Saturday, March 22, 2008

Sloop Dreams

In which sailing takes us away

I had been sailing on San Francisco Bay several times, managing to make myself useful to my skipper by trimming and easing sheets and serving as ballast in the informal Friday night yacht races. Since moving back to The City some weeks ago, I determined to formalize my knowledge and so entered a sailing program through Spinnaker, located at South Beach Marina, adjacent to Mays Field.

The two-weekend program included a little theory and a lot of practice on the water. The first Saturday we spent a little time in the classroom but were soon out on the Bay and making fools of ourselves: nearly running our 27-foot Santana sloop, “First Class” into the dock, other parked yachts, the sea wall and a pair of square-rigged pirate ships that were giving live sea-battle demonstrations to tourists.

One of my fellow students went overboard, helping us do the man-overboard drill in, as they say, “real time.” All very exciting.

One of the most interesting aspects of the theory portion of the class was learning that the sail of a boat operates on precisely the same principle as an airplane’s wing, which is why sailboats are able to make headway against the wind. When a boat is “beating to weather” – tacking back and forth into the wind – there is a Bernoulli affect, so that the boat is not so much being pushed from behind as sucked from the front. When the boat is running with the wind, however, it is being pushed from behind. A boat that’s running can only go as fast as the wind itself, but a boat beating to weather can actually go faster than the wind, due to the Bernoulli affect. An addition, the keel also acts as a wing beneath the water, helping move the boat along.

It's incredible to think that people have been sailing for 5,000 years but recently did we realize that a bird's wing and a sail are pretty much the same, and that the principles applied to sailing could be put to use in flying. Such is the power conventional thinking.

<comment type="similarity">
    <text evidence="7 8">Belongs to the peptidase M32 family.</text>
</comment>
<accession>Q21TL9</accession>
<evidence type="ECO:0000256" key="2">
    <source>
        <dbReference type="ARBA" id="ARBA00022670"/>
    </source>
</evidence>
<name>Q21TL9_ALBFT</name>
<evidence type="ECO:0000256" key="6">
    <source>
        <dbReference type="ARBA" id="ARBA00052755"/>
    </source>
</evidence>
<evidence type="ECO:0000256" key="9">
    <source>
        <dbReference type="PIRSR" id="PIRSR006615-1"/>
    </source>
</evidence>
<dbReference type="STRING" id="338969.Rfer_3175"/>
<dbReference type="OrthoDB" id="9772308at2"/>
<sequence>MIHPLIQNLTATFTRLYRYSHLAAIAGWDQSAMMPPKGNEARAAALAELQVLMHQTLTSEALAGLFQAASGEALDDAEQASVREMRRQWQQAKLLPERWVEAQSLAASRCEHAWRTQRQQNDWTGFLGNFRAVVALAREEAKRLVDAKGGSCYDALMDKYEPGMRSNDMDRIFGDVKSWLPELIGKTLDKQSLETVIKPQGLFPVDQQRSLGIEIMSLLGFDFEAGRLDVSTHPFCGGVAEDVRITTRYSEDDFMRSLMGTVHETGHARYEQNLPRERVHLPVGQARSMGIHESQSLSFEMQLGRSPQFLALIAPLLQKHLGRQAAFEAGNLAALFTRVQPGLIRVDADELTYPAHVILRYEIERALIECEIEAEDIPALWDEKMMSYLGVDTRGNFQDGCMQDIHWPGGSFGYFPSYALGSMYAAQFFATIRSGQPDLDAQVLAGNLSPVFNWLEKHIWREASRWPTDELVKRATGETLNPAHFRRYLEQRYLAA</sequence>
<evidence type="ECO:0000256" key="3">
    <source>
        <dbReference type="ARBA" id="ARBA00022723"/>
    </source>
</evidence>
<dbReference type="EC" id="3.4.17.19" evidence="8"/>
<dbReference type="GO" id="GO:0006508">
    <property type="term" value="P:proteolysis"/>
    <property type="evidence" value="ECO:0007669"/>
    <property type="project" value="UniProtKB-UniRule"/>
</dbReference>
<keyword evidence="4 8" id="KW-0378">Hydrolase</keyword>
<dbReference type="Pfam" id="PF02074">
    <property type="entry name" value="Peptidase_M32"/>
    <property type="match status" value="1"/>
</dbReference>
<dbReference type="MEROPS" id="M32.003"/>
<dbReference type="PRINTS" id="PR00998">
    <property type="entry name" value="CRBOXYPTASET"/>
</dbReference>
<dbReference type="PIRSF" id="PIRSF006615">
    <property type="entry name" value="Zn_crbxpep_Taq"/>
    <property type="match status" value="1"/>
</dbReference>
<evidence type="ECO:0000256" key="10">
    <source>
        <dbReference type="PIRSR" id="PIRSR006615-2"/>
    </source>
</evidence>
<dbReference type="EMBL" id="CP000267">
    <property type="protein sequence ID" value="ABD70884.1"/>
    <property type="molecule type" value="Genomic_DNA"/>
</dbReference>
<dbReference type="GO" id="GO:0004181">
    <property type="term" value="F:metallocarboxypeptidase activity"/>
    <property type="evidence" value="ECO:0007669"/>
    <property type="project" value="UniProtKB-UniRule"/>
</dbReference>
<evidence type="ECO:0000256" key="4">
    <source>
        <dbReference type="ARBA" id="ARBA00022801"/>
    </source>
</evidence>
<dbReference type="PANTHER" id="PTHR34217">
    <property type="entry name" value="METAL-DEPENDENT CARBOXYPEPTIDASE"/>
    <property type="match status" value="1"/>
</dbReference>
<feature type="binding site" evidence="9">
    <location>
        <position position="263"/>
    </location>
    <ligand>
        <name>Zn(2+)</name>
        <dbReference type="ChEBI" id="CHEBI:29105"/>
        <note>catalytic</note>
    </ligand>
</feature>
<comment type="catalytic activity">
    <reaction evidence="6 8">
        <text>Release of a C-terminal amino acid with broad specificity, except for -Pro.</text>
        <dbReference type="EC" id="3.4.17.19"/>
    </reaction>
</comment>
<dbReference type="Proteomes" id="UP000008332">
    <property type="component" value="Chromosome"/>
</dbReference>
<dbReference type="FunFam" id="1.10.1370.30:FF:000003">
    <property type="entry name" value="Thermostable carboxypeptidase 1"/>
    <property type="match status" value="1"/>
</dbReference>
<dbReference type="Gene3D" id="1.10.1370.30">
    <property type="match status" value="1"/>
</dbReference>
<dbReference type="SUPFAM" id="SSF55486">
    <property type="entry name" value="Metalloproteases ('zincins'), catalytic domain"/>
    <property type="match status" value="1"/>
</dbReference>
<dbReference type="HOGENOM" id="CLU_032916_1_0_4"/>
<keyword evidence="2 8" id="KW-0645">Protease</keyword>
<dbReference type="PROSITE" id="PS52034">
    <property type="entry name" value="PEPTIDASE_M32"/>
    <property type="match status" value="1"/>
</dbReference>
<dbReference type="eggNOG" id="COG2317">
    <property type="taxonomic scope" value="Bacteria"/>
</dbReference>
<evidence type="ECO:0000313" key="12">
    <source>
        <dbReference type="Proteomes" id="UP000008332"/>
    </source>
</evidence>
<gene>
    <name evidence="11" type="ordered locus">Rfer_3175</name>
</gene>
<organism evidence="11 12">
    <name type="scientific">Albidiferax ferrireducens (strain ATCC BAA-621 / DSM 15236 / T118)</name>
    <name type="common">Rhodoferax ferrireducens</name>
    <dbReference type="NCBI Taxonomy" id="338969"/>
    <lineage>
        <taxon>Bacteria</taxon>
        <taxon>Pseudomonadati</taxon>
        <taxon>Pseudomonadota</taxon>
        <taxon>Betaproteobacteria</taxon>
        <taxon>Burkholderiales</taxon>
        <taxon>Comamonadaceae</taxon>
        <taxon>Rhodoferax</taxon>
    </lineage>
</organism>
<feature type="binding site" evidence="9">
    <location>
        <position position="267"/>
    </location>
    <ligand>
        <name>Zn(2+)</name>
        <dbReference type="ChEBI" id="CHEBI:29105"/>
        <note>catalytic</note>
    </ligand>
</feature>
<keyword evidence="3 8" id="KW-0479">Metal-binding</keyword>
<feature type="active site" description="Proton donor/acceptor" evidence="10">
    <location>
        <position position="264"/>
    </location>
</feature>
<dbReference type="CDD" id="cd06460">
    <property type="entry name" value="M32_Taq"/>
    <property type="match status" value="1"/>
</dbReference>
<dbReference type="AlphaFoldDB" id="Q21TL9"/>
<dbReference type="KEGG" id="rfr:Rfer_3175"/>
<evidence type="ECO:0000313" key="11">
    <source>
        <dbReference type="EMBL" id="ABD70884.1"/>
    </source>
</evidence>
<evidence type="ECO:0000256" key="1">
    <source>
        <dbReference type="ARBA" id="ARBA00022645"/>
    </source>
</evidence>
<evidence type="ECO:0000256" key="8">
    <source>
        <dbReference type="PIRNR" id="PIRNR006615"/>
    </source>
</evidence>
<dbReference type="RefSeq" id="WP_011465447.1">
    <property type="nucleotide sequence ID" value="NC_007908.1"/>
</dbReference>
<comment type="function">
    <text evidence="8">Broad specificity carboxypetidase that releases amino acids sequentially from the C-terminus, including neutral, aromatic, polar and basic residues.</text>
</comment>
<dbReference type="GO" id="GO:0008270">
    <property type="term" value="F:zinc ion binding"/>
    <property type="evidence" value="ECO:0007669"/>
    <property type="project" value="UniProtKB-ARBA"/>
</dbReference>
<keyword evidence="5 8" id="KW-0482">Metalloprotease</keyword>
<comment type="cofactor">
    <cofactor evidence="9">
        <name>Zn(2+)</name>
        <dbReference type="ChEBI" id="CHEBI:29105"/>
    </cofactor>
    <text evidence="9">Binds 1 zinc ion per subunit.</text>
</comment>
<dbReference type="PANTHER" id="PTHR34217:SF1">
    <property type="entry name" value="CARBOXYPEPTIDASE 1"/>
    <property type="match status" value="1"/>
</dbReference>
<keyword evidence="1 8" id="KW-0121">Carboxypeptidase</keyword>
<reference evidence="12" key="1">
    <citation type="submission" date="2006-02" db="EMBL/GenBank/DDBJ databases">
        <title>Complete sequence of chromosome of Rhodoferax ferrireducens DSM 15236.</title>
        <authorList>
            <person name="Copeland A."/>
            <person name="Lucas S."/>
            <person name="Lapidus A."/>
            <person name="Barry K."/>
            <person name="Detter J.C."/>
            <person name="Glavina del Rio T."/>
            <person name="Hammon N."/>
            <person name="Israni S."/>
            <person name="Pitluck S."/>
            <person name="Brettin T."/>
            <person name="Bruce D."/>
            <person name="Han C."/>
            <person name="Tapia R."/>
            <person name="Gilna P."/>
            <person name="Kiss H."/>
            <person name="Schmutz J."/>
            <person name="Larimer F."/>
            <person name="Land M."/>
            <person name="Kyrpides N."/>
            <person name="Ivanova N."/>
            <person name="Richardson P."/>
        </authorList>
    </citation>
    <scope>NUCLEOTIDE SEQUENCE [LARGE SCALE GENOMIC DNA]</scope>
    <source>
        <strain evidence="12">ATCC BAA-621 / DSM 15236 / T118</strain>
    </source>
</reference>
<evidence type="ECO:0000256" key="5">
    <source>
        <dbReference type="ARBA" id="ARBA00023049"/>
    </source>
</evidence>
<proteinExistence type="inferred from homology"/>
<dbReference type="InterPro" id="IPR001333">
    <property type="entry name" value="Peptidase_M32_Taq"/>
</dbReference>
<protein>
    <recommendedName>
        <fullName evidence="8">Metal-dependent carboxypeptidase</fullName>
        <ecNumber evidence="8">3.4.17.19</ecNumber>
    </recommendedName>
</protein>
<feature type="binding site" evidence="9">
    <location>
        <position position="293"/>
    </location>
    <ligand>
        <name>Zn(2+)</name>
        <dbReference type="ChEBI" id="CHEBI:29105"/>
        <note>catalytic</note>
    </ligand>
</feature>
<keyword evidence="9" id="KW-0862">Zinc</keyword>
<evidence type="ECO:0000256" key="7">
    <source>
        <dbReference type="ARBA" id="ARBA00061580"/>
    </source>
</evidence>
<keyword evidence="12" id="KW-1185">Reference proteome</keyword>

Talk about “learning the ropes.” And it’s amazing how fast I learned them. I was pretty twitter-pated at first but, by the third day, I had it down – tacking, gibing, the commands, the names of the different lines (a line is a rope cut to a specific length and sued for a specific purpose aboard) and sheets (sheets be being lines used to trim (pull-in) and ease (let out) the sails), how the boat should feel at heel (when is leaning) and so forth. I helped that they switched-up instructors the second weekend. The first fellow was a bit of a Bly, the second more of a Dr. Phil who was able to put us all more at ease.

On our last day, the Bay was roughest, with winds approaching 20 knots. At times “First Class” seemed to fly over the choppy waves heeling to its full 20 degrees, her sails pulling beautifully. I felt like John F. Kennedy. I was flattered when our instructor called me “a natural” and said that I’d passed “with flying colors.”

Not so my hapless mates. Nice fellows, but they never seemed to grow comfortable with how the boat moved, and things like tacking and gibing never became instinctive. One them, a chap from Iran, would always tack when he was supposed to gibe and vice-versa. Now I know why the Persians lost the Battle of Salamis.

(America's Cup image courtesy terreaway via Flickr)

Tuesday, March 18, 2008

Arthur C. Clarke

1917 - 2008

Monday, March 17, 2008

Erin Go Blog

In which we post just because we made up the funny headline

To all of my token Irish Catholic friends, happy St. Patrick's Day (like you needed an excuse to enjoy a wee dram and get all misty-eyed over diddly-idle music.)


Sunday, March 09, 2008

Bay Day

In which take the bike out for a little spin

Took the ol’ velocipede up to Sausalito early this afternoon to get a little R&R. You know, a little exercise mixed with a little sight-seeing – picture perfect pre-spring day by the bay.

As I rolled by green copper dome of the Columbarium, near Geary and Arguello streets, I noticed the gates were open. Owned by the Neptune Society, the Columbarium is a place where the ashes of deceased people are interred. Some of San Francisco’s most prominent citizens rest here. I had never been inside before and what I found delighted me no end. Beneath the neo-classical dome are four floors of glass-covered niches, most displaying an urn full of ashes along with some of the affects of the dead. Among these things I saw a pair of bifocals, a teddy bear, a gold wristwatch and, in one niche, an old-time dentist’s drill.

Beautiful statuary, stained glass and classical details adorn the place. I noticed also that there is still space. Now I know where my final resting place will be.

I pedaled on up through the Arguello Gate of the Presidio and an on through the old fort and across the Golden Gate Bridge. I crossed slowly enjoying the brisk breeze and amusing myself with my newly acquired sailing skills, spotting the heading and tack of the sail boats below – this one on a port beam reach, that one close hauled, another running, spinnaker billowing in the west wind.
I stopped for lunch in Sausalito, at the Sausalito Taco Shop, where the food is fresh and spicy.